Traditions are customs that tie us to the past and frame our understanding of the present. Celebrating Christmas is a church tradition. Negro spirituals such as “Go Tell it on the Mountain,” “Mary Had a Baby,” and “The Virgin Mary Had a Baby Boy” provide insight into how enslaved African Americans may have responded to the Christian celebration. They welcomed and worshiped King Jesus who “came down from the glorious kingdom.” Despite financial, social, and many other challenges, Christmas remained a time for reconnecting with family and celebrating at church.
Focusing attention on the Christ of Christmas is challenging, often made more difficult by the busyness of the season, which distracts rather than prepares for Bible reflection or worship. Like the travelers from the East, we are to look up, recognize His shining light, and follow where the Bible leads.
What church or family traditions help you celebrate Jesus’ birth during the Christmas season?

Make It Happen
• Make an appointment on your calendar to worship Jesus.
• Prepare gifts for others in church, such as a word of encouragement or an act of service.
• Volunteer your time to serve those who are less fortunate during this holiday season as an act of worship to the King.

Follow the Spirit
What God wants me to do:
______________________________________
______________________________________
______________________________________
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Remember Your Thoughts
Special insights I have learned:
______________________________________
______________________________________
______________________________________
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More Light on the Text
Matthew 2:1–12
1 Now when Jesus was born in Bethlehem of Judaea in the days of Herod the king, behold, there came wise men from the east to Jerusalem.
Matthew sets the stage in this introductory verse by identifying Bethlehem as the place and the time as the days of Herod the King. The Greek word de translated “now” is used primarily to inform the reader of the continuing conversation about Jesus, which began in chapter 1. In a sense, the writer seems to be preparing the reader for more surprises. The first chapter began with a statement of genealogy and Joseph’s vision of an angel. Chapter 2 continues by explaining the events that followed.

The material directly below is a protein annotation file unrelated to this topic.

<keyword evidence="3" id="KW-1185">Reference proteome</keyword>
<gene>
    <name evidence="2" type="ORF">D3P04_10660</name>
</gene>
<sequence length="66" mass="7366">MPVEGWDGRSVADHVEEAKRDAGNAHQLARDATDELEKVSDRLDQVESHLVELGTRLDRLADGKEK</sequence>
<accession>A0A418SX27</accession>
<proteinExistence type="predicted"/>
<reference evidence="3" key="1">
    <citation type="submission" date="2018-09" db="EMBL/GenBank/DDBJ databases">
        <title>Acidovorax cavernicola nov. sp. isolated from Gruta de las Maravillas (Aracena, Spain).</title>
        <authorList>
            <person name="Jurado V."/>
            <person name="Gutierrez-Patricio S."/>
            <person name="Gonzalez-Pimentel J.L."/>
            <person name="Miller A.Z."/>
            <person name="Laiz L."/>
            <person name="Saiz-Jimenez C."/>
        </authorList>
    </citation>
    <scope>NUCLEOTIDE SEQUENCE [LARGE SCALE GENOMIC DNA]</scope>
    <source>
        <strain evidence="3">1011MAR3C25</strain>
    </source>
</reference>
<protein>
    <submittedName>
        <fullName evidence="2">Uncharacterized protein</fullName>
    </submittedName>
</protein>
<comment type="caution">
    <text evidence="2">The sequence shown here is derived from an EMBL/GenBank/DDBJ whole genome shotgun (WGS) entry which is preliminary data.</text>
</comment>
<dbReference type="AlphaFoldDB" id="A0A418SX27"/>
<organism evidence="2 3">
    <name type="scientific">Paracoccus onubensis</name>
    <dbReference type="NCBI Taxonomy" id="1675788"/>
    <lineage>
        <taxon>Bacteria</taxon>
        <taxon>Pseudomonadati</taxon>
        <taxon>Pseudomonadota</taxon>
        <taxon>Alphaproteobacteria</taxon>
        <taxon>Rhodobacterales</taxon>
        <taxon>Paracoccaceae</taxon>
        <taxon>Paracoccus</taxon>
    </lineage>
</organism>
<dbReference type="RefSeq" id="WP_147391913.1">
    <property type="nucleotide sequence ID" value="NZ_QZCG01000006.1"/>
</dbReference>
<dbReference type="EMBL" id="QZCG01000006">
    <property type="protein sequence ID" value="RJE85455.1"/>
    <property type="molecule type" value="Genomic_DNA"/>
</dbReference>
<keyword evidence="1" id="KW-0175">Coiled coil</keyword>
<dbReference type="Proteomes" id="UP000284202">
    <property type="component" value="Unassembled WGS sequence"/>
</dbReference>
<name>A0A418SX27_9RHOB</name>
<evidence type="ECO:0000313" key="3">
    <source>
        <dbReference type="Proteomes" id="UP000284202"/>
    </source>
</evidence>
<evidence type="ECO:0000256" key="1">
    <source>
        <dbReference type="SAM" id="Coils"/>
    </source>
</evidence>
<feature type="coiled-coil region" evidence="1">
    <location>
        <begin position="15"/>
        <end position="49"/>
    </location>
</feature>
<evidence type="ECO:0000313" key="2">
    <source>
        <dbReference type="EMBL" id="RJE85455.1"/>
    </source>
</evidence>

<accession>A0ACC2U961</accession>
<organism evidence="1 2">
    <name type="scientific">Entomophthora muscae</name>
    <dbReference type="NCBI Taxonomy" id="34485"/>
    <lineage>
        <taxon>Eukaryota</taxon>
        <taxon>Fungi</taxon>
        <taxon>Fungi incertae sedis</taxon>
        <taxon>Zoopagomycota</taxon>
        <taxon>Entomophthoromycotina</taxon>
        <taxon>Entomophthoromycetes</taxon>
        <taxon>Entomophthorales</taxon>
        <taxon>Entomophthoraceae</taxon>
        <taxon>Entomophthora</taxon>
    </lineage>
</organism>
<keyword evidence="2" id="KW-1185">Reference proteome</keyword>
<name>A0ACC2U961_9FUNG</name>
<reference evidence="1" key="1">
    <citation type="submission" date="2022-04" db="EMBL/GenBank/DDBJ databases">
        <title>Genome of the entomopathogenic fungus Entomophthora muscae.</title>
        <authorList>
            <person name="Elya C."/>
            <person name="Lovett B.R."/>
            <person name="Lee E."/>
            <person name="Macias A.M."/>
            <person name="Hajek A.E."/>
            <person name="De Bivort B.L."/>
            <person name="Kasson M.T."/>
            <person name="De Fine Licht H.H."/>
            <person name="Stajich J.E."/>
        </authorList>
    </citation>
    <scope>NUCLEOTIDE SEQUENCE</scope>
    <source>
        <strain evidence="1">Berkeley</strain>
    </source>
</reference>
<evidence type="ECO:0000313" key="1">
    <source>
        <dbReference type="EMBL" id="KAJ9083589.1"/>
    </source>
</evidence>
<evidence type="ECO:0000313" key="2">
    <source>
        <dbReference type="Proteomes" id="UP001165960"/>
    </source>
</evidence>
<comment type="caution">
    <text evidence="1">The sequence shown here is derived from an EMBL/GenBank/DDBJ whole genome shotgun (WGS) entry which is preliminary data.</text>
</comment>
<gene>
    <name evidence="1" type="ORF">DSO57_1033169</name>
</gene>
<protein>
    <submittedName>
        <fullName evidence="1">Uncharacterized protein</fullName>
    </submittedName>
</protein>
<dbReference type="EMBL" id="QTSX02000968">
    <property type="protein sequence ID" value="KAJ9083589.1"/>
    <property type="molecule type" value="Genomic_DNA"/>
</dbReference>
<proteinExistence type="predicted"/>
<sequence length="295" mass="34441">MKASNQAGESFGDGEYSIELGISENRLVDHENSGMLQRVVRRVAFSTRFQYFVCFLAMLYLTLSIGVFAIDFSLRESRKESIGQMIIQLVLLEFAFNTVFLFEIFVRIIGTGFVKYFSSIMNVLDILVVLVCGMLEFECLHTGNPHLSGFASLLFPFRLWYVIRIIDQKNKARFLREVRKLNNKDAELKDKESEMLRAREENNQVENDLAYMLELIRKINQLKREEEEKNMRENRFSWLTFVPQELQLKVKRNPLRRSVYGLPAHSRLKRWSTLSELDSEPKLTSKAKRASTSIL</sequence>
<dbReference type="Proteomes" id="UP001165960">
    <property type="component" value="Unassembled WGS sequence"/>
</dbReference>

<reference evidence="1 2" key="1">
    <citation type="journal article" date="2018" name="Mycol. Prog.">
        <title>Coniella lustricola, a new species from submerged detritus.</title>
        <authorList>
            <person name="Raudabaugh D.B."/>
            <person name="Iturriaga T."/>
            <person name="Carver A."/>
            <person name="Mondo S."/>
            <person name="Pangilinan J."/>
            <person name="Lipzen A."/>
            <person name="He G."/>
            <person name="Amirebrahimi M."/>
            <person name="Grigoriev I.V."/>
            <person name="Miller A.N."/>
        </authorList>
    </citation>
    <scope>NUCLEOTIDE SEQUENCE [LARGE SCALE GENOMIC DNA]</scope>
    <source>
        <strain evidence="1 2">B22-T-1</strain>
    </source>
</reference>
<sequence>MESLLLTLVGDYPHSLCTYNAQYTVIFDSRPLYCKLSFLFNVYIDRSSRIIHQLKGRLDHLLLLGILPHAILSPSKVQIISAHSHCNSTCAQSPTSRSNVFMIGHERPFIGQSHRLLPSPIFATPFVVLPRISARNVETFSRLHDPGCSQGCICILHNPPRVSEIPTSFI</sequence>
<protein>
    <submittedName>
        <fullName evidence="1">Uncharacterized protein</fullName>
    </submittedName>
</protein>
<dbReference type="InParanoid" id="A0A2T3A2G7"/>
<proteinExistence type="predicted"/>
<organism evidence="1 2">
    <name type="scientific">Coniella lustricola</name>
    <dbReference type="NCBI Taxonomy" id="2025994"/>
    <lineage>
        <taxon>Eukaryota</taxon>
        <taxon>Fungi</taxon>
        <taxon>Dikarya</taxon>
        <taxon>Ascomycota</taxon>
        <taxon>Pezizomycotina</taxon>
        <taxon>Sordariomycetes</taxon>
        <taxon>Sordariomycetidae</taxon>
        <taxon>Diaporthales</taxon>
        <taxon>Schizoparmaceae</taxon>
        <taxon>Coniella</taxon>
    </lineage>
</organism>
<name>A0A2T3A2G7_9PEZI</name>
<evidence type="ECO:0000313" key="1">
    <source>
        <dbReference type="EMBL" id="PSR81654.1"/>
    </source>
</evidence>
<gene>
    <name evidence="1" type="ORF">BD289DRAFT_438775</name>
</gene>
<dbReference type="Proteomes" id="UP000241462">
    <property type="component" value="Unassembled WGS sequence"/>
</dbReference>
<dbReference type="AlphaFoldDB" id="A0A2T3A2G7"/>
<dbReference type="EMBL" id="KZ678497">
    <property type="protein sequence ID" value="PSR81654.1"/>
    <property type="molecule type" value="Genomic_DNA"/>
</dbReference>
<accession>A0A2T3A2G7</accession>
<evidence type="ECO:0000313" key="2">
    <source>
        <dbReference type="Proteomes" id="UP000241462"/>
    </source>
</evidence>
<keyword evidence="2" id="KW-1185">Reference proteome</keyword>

“In the days of Herod” refers to the time period when Herod and his sons ruled over a section of Judea (Matthew 2:1–3). Herod the Great was the ruler in power when Jesus was born. He felt threatened by Jesus’ birth and tried to kill Him. Herod had three sons who also ruled after his death: Herod Archelaus, Herod Philip, and Herod Antipas, who beheaded John the Baptist and condemned Jesus to die. The entire Herod family, including Herod the Great, was wicked and murderous (see Luke 13:31–32; 23:6–12; Acts 4:27).
By all accounts, this period was marked by political subjugation, religious interference, and conflict within the territories of Israel. According to scholars, Rome gave Herod the title “King of the Jews.” He was a psychologically troubled man who was so suspicious and paranoid that he executed one of his wives and two of his sons.
The wise men (Gk. magos, MAH-GOS) were men of rank who more than likely had wealth in abundance; they were considered by some scholars to be kings. Origin, the third century theologian, identified three wise men, probably because of the three gifts.

2 Saying, Where is he that is born King of the Jews? For we have seen his star in the east, and are come to worship him.
These wise men were usually knowledgeable in astrological analysis. We now know that African people were familiar with the constellations, and with that knowledge came the ability to interpret the effect of what was happening in the solar systems. The Dogon and Ibos people of West Africa exemplify such knowledge among African peoples. Of course, the ancient Egyptians knew the movement of heavenly bodies as well. Scholars debate whether these wise men came from Babylon, Persia, or Arabia, as the term “East” could mean any of these locations. Herodotus uses the term for a class of priests in Persia.
Upon finding this new King, the wise men would worship and pay homage to Him. They asked a question that changed the mindset of many throughout history and brought the people of God out of their sleepwalking. No longer would the people of Israel and their pretend king be able to avoid the divine interrogative. By asking this question, these wise ones were forcing Herod and his court to think about the promise of the everlasting God.